The Portuguese Legacy in Asia
Summary of a meeting sponsored by the Asia Program and the West European Studies Program with Howard J. Wiarda, Woodrow Wilson Center Senior Scholar
Howard Wiarda discussed Portugal’s desire to increase its engagement in Asia by drawing on its colonial legacy. According to Wiarda, Portugal is attempting to “box above its weight,” to carry out a global foreign policy that is remarkably ambitious for a small, relatively weak country on the fringes of Europe. Aided by their history as Europe’s “first globalizers,” the Portuguese are now trying to revive their reputation and influence in Goa, Macao, East Timor and even Japan, with an eye to gaining advantage in business and trade.
Methods vary. In Japan, where Portugal’s impact was fleeting, the Portuguese government can do little more than try to rekindle memories of how Jesuits brought Western medicine, science and public administration to Japan in the 16th century. According to Wiarda, Portugal’s sketchy efforts to promote itself through museums, exhibitions, textbooks and historical markers increase or wane depending on the ambassador’s interest.
In Macao, the Portuguese presence was longer and stronger—though the city has reverted to Chinese rule and is now 95% Chinese. Wiarda discussed how 450 years of Portuguese presence not only left behind churches and schools, but had a decisive effect on public administration, political culture, labor relations, civil service laws and the court system. As Portugal’s influence continues to fade, it has sought to promote the Portuguese language and maintain its position in civil society.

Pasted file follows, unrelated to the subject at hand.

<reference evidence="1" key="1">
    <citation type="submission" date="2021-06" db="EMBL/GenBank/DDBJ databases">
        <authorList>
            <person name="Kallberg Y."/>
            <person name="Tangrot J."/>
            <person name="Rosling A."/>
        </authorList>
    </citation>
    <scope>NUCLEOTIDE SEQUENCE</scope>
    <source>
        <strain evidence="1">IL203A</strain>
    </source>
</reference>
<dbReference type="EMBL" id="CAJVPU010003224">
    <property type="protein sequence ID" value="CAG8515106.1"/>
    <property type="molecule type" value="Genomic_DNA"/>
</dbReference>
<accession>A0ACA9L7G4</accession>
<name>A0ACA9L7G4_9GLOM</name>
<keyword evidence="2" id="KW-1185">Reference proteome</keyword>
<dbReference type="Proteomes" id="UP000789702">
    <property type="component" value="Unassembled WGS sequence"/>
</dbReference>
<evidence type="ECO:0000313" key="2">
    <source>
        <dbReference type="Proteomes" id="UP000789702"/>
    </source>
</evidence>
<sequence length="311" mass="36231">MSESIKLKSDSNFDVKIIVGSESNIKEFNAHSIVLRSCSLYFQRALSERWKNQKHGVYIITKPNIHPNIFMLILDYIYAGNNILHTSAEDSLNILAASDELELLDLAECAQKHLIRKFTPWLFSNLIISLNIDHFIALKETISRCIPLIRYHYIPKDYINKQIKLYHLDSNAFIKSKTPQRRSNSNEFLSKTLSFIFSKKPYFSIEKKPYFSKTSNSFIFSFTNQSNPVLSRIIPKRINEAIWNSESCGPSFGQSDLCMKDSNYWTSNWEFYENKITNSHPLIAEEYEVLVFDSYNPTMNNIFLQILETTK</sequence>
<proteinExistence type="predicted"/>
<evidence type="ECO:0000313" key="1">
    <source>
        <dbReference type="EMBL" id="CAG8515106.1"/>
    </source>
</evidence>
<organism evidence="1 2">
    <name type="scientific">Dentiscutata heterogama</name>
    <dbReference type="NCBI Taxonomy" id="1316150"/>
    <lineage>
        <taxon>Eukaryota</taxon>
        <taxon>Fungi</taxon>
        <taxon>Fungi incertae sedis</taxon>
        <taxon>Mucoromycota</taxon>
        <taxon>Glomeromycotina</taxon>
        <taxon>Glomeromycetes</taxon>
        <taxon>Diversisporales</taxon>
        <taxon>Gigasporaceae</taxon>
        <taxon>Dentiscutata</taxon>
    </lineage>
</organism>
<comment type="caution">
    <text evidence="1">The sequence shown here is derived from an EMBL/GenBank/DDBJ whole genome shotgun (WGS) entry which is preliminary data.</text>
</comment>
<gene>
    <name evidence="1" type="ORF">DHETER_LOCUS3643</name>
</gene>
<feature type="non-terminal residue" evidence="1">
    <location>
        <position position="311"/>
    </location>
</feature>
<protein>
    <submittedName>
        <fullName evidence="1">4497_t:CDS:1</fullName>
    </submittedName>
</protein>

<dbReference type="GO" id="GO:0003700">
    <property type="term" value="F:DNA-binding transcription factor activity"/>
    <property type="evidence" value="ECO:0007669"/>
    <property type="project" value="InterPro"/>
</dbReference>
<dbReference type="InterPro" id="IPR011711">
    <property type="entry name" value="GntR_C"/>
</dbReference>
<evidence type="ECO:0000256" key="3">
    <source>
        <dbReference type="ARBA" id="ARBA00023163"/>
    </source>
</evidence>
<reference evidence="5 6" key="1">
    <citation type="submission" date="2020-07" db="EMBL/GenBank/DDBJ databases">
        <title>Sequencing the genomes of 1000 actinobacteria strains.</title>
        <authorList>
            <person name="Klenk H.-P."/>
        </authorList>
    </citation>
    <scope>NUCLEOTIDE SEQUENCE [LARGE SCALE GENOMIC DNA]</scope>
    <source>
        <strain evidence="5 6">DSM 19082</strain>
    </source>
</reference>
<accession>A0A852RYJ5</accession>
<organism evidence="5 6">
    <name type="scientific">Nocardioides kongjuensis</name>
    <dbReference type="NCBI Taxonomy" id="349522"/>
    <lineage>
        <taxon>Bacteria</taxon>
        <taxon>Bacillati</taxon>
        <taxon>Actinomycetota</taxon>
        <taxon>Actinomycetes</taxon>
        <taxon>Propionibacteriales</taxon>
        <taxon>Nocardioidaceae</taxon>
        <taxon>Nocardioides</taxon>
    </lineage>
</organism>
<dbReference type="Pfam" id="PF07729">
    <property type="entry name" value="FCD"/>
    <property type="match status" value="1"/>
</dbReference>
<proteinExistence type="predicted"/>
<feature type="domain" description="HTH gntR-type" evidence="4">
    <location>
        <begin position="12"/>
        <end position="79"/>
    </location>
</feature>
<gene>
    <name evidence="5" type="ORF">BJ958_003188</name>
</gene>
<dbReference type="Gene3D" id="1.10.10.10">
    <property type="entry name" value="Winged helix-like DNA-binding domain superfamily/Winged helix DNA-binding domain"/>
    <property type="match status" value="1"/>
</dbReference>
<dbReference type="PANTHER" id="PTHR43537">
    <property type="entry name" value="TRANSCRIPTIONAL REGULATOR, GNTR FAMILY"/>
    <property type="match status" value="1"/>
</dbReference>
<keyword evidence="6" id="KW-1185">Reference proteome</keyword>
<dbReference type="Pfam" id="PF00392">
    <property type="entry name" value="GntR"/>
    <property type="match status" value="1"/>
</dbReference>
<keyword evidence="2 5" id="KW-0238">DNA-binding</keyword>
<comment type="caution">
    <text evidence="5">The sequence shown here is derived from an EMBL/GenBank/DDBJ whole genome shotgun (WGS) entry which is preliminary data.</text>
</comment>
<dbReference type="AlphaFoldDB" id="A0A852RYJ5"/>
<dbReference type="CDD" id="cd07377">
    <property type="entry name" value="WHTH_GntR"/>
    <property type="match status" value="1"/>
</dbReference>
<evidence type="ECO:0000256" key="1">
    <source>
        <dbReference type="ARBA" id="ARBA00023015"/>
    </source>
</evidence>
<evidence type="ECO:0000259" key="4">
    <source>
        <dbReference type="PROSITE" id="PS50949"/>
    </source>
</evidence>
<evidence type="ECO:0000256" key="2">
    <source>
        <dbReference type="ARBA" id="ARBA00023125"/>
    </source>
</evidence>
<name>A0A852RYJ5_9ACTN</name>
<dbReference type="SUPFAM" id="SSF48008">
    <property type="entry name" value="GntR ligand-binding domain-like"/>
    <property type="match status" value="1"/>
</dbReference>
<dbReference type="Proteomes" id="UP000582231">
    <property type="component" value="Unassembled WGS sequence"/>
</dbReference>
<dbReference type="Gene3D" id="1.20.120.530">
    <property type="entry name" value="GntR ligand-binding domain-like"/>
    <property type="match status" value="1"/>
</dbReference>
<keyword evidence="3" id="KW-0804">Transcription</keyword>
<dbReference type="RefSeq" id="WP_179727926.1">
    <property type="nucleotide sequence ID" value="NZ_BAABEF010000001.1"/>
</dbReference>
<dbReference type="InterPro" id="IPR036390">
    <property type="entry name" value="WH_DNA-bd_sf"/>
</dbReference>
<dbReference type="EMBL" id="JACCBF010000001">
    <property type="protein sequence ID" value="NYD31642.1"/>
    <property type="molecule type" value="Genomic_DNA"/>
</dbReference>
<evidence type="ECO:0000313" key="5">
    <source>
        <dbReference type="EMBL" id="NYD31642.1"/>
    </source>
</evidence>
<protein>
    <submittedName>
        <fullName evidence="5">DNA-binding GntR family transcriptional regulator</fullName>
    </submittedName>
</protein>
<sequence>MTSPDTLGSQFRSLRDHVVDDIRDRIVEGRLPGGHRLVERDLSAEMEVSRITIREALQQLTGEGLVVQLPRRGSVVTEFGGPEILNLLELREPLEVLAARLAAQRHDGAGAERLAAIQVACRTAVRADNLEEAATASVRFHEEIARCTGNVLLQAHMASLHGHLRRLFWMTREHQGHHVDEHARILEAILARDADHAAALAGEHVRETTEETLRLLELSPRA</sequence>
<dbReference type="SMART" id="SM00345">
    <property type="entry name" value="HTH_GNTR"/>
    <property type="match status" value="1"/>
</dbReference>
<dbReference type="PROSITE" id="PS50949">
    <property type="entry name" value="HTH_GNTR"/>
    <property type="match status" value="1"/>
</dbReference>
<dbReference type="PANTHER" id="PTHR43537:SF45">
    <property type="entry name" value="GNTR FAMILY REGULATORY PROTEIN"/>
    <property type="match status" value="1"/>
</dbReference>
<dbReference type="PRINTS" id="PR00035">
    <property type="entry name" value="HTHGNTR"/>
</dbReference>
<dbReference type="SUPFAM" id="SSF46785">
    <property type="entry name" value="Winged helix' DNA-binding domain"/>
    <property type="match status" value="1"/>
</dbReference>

The Portuguese legacy is particularly strong in Goa, India, Wiarda explained. The Portuguese empire used Goa as its Asian headquarters and administrative center; as a result, Portuguese culture penetrated deeply into society. Even now, Goa is home to as many Christians as Hindus, and Portuguese methods had a profound impact on public administration, women’s rights, divorce law and political culture. In Goa, Portugal’s most urgent task is to preserve the rich archive of the Viceroy’s administrative papers, currently neglected and falling apart. Portugal also assists in restoring the churches that are in constant use.
It is in East Timor that the Portuguese have retained the most influence, although they are accused of abandoning their former colony in 1975 to Indonesian suppression. One of East Timor’s official languages is still Portuguese, and its new constitution nearly a replica of Portugal’s own—slipped in past the international community by an activist Portuguese government, Wiarda explained. Portugal has also delivered aid on a scale massive for a country by no means rich itself.
In general, Wiarda admired “the interesting niches and inter-stitches” of Portuguese activity in world affairs, which has been rather shrewdly based on what a relatively poor country can reasonably accomplish. According to Wiarda, Portugal’s strategy is one that other small countries might benefit by emulating.
Drafted by Amy McCreedy, Asia Program Associate, 202/691-4013
Robert M. Hathaway, Asia Program Director